data newdata (keep=word1-word7 name seqno); retain seqno name; array myvar (*)$ word1-word7; set sashelp.class ; by name notsorted; do seqno=1 to 7; do i= 1 to 7; myvar(i)=substr(Name,i,1); if last.name then output; output; end; end; proc print noobs; run;
how to get complete split letters names output like below
Why do you have two OUTPUT statements? Why do you use BY when there is only one observation per name anyway?
To create a sequential count variable, use RETAIN and a sum statement, you do not need a DO loop for this.
And use proper indentation when writing code, as all the people here are constantly showing you.
Hints: do not use an explicit OUTPUT, the DATA step will do this for you. Use one DO loop to scan through the name.
Study the documentation of the RETAIN Statement, and then decide if it is needed here, or if it does not serve any purpose at all.
Also look at the length of your newly created variables, you may want to change that, as you only store one character each.
if I were you I would take a bit different approach:
data have; set sashelp.class(keep=name) end=E; output; if E then do; name='空手道'; output; name='Żółć'; output; end; run;
proc sort data=have out=want; by name; run; data want; set want; by name; do i=1 to KLENGTH(name); word = KSUBSTR(name,i,1); output; end; run; proc print;run; proc transpose data=want out=want(drop=_name_) prefix=word; by name; var word; run; proc print;run;
- Use klength() and ksubstr() to properly handle multi byte characters (which are quite common in names).
- Use data step to cut letters one by one and then use Proc Transpose, with that approach you won't have to assume maximum length of a name imagine you will have "Broomhilda" or "Małgorzata", or this man, which are much longer than 7 letters.
Something like below should do.
proc sql noprint; select length into :len trimmed from dictionary.columns where libname='SASHELP' and memname='CLASS' and upcase(name)="NAME" ; quit; data newdata (keep=name letter_:); set sashelp.class; array letter_ (&len) $1; do _i=1 to length(name); letter_[_i]=substr(name,_i,1); end; run; proc print data=newdata noobs; run;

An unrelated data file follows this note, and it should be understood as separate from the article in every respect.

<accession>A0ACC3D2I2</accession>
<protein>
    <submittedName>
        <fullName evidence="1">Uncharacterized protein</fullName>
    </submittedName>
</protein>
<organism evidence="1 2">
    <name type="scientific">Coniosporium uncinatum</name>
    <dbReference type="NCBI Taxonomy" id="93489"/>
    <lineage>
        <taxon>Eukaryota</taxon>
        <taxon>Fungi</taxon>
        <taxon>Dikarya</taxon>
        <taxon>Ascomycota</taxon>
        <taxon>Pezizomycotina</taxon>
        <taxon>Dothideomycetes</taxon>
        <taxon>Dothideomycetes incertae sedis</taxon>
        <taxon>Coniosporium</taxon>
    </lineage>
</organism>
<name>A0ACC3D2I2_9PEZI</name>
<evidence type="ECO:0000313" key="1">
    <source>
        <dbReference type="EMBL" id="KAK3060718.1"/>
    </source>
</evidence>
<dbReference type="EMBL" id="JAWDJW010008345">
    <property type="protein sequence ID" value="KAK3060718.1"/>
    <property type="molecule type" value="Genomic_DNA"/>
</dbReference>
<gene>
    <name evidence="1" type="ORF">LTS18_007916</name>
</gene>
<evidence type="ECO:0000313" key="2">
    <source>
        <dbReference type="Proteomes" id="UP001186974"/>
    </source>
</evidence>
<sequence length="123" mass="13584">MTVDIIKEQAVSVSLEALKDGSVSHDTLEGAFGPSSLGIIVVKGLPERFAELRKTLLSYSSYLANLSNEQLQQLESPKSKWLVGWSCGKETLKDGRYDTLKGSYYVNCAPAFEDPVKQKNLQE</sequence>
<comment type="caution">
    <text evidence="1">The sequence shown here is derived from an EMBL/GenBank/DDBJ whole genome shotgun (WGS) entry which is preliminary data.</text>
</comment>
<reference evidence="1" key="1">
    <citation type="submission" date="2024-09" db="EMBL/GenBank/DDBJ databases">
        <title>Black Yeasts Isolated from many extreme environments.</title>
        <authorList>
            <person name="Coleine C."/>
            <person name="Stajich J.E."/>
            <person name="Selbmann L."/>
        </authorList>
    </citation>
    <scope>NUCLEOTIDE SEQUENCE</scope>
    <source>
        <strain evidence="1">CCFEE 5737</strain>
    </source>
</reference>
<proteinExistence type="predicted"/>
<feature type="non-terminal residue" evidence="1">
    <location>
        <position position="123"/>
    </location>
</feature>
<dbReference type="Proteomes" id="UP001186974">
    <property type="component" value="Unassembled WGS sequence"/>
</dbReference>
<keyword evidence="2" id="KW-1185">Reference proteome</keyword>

Thank you Patrick for you solution how can get only maximum length names in the above class dataset
Please explain in more detail.
Do you want to display the maximun encountered length of a name at the end of the step, or do you want to only process the names having this maximum length, or even subset the dataset to these names?
See Maxim 42.
In a first step, determine the maximum length (e.g. with PROC SQL SELECT INTO), then use this value in a WHERE.
MAX of a character value gets the lexically "highest" (e.g. "Z" is higher than "A"), so I ask what you want to achieve with your HAVING clause?
data newdata (keep=Letter_1-Letter_7 name sex); retain name; array myvar (*)$ Letter_1-Letter_7; set sashelp.class; do i=1 to dim(myvar); myvar(i)=upcase(substr(name, i, 1)); end; proc print noobs; run; /*Maximum length string in the newdataset */ PROC SQL; SELECT Name ,letter_1,letter_2,letter_3,letter_4,letter_5,letter_6,letter_7 FROM NEWDATA WHERE LENGTH(Name) = (SELECT MAX(LENGTH(Name)) FROM NEWDATA); QUIT;
Please READ my posts, and read them THOROUGHLY. I said you have to determine the maximum length in a FIRST step, so you can then use it in the WHERE condition of the DATA step that splits the name.
/* maximum length names output using datastep*/ data newdata (keep=Letter_1-Letter_7 name sex ); retain name; array myvar (*)$ Letter_1-Letter_7; set sashelp.class; do i=1 to dim(myvar); myvar(i)=upcase(substr(name, i, 1)); where max(length(name))=7 ; end; proc print noobs; run; /*max and min names length using proc sql*/ PROC SQL; SELECT name,sex,letter_1,letter_2,letter_3,letter_4,letter_5,letter_6,letter_7,MAX(LENGTH(Name)) AS MaxLengthFemale FROM newdata WHERE Sex = 'F'; SELECT name,sex,letter_1,letter_2,letter_3,letter_4,letter_5,letter_6,letter_7,MIN(LENGTH(Name)) AS MinLengthMale FROM newdata WHERE Sex = 'M'; QUIT;
1.How to get min and max names length output in datastep
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